“A TERRIBLE CONJUNCTION:” MARRIAGE AND AMERICAN POETRY


“A poet should not marry” –old saying.

The unhappy marriage, or the marriage that never happened, is the marriage of American poetry.

Emerson’s livelihood came from marrying a woman he knew was dying and suing his wife’s family for the fortune after her death.

Longfellow found his wealth in marriage, and sorrow when his wife and the mother of his children burned to death while melting wax to seal a letter.

Emily Dickinson and Walt Whitman never married.

After the death of Edgar Poe’s wife, his life was marked by marriages that never quite happened.

Also, Poe’s immense reputation was ruined in 1846 by rumors involving love outside the marriage contract.

Whitman (Helen, not Walt) almost married Poe until others got in the way, including the most powerful media mogul in the U.S. at the time, editor and owner of The New York Tribune, Horace Greeley.  Imagine CBS, NBC, ABC, Fox, the New York Times and the New York Post combined: that was Horace Greeley.   Unfortunately for Poe, Greeley was friends with Rufus Griswold.

In a stunning letter Horace Greeley wrote to Griswold in January, 1849 :

“Do you know Sarah Helen Whitman ? Of course you have heard it rumored that she is to marry

Poe. Well, she has seemed to me a good girl, and— you know what Poe is.

Now I know a widow of doubtful age will marry almost any sort of a white man, but this seems to me a terrible conjunction.

Has Mrs. Whitman no friend within your knowledge that can faithfully explain Poe to her ? I never attempted this sort of thing but once, and the net product was two enemies and a hastening of the marriage; but I do think she must be deceived. Mrs. Osgood must know her.”

Poe scholars have been beating the bushes recently for the real story behind the scandalous relationship of Poe and Frances Osgood, and what’s coming out is that their relationship was no dime-store romance or starry-eyed love affair, but something far more complicated.   It turns out Osgood was probably, like Elizabeth Ellet and Margaret Fuller, more foe than friend.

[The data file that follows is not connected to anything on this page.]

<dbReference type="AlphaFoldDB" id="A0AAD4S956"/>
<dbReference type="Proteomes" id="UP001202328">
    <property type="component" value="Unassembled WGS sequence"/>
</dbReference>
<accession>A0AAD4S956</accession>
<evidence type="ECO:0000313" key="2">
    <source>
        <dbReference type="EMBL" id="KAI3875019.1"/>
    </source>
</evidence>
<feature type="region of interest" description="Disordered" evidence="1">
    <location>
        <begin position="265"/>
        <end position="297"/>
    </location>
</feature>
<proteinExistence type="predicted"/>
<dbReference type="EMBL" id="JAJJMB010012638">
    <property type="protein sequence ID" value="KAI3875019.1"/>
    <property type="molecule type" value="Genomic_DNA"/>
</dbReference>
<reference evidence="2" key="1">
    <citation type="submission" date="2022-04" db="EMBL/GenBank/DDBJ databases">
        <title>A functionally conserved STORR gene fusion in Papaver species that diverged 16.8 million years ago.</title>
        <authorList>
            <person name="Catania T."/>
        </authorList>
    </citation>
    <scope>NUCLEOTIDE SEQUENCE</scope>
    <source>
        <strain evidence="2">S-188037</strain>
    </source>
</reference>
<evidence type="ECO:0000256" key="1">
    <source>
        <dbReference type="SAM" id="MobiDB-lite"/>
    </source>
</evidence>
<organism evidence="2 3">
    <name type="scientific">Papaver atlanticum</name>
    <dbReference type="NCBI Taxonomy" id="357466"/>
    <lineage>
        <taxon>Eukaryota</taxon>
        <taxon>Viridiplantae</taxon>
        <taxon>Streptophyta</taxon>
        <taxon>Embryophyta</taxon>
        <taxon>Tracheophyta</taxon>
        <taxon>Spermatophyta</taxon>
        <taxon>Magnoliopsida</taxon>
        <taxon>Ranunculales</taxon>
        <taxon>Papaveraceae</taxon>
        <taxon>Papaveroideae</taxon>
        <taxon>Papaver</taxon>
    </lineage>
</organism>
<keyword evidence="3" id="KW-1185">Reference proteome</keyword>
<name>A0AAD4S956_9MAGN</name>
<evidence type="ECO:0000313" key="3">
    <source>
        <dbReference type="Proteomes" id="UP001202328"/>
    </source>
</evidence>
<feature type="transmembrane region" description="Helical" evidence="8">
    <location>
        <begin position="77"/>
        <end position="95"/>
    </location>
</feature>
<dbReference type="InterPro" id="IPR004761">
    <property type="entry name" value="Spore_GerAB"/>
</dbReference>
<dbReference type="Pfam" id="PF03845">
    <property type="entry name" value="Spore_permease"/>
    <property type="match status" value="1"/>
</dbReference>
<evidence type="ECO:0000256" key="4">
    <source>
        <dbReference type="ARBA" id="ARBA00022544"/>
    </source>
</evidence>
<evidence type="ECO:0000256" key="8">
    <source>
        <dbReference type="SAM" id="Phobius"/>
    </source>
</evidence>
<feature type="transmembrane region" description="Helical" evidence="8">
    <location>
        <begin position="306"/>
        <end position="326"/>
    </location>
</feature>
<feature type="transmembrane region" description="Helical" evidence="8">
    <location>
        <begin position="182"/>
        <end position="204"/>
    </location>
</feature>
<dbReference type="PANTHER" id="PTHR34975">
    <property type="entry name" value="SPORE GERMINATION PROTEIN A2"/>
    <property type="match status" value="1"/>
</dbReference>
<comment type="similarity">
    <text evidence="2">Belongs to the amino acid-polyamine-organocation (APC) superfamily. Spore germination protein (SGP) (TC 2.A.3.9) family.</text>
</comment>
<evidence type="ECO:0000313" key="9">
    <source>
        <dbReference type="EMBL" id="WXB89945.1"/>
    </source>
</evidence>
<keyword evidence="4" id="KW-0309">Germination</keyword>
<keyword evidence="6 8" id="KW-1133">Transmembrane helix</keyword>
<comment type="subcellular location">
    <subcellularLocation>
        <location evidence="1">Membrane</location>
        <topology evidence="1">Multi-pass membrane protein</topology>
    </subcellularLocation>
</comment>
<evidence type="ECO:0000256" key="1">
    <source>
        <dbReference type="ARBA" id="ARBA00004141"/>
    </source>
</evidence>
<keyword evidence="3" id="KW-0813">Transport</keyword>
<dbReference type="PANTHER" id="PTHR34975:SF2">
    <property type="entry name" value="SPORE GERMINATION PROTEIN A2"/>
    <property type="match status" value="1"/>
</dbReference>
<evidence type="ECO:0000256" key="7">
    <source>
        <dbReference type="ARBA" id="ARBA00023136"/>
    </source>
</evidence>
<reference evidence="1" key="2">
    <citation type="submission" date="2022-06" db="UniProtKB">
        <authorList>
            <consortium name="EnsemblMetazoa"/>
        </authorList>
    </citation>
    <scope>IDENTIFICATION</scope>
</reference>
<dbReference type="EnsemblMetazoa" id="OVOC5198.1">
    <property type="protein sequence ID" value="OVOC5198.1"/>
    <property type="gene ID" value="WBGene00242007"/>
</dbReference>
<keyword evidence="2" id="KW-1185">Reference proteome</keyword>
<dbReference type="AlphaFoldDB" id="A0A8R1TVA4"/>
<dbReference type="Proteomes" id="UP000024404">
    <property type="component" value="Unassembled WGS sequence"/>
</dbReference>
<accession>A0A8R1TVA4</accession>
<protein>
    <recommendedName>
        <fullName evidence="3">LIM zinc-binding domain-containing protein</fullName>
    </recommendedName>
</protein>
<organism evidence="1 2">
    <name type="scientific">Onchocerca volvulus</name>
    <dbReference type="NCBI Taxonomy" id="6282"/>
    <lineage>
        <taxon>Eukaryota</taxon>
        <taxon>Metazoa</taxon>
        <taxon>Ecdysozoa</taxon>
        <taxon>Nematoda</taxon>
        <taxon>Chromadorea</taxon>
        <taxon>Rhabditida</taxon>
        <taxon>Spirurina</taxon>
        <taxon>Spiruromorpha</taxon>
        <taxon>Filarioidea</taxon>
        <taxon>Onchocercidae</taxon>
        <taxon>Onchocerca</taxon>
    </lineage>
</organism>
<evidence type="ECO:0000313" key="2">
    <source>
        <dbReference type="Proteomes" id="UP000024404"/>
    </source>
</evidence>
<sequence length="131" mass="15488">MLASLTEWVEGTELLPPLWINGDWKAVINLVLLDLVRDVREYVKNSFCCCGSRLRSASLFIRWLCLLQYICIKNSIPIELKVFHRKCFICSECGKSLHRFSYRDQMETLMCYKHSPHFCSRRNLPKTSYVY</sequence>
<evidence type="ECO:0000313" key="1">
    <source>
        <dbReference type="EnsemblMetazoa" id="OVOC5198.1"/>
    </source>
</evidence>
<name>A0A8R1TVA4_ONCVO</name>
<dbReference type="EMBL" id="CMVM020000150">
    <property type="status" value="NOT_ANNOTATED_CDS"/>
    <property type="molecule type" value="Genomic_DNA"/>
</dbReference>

The middle-aged Poe was the kind of tied-to-his-desk, scornful genius who had no interest in the sort of tawdry relationship which his enemies (and the gullible with their dime-store imaginations) have drawn up for him.  True, Poe recited poems in his soft, charismatic voice at literary salons, and as steward of American Letters he did take an interest in a literary society which included women, but he was not a romantic in life; he was an editor looking for a magazine and an American who hated in his blood puffery and British “ill will” towards the United States.  Poe even wrote in a ‘throwing-off-the-gloves’ mood, that America would take its quarrel with Britain “into Africa,” which is quite an ambitious, multi-layered, and belicose thing to say.  That stern anglophile, Emerson, must have been appalled.

Britain and America’s divorce was still an ugly one in the middle of the 19th century. Poe’s famous quarrel with his own northern brethren—New England writers—is not nearly as important as has been claimed.

Poe, in fact, was always reaching out to Boston authors.

In 1842, Poe wrote to the abolitionist poet James Russell Lowell: “Dear Sir,  Learning your design of commencing a Magazine, in Boston, upon the first of January next, I take the liberty of asking whether some arrangement might not be made, by which I should become a regular contributor.”  Lowell’s magazine was launched, and Poe was a regular contributor— while Lowell’s unprofitable venture lasted.   Poe and Lowell remained good friends.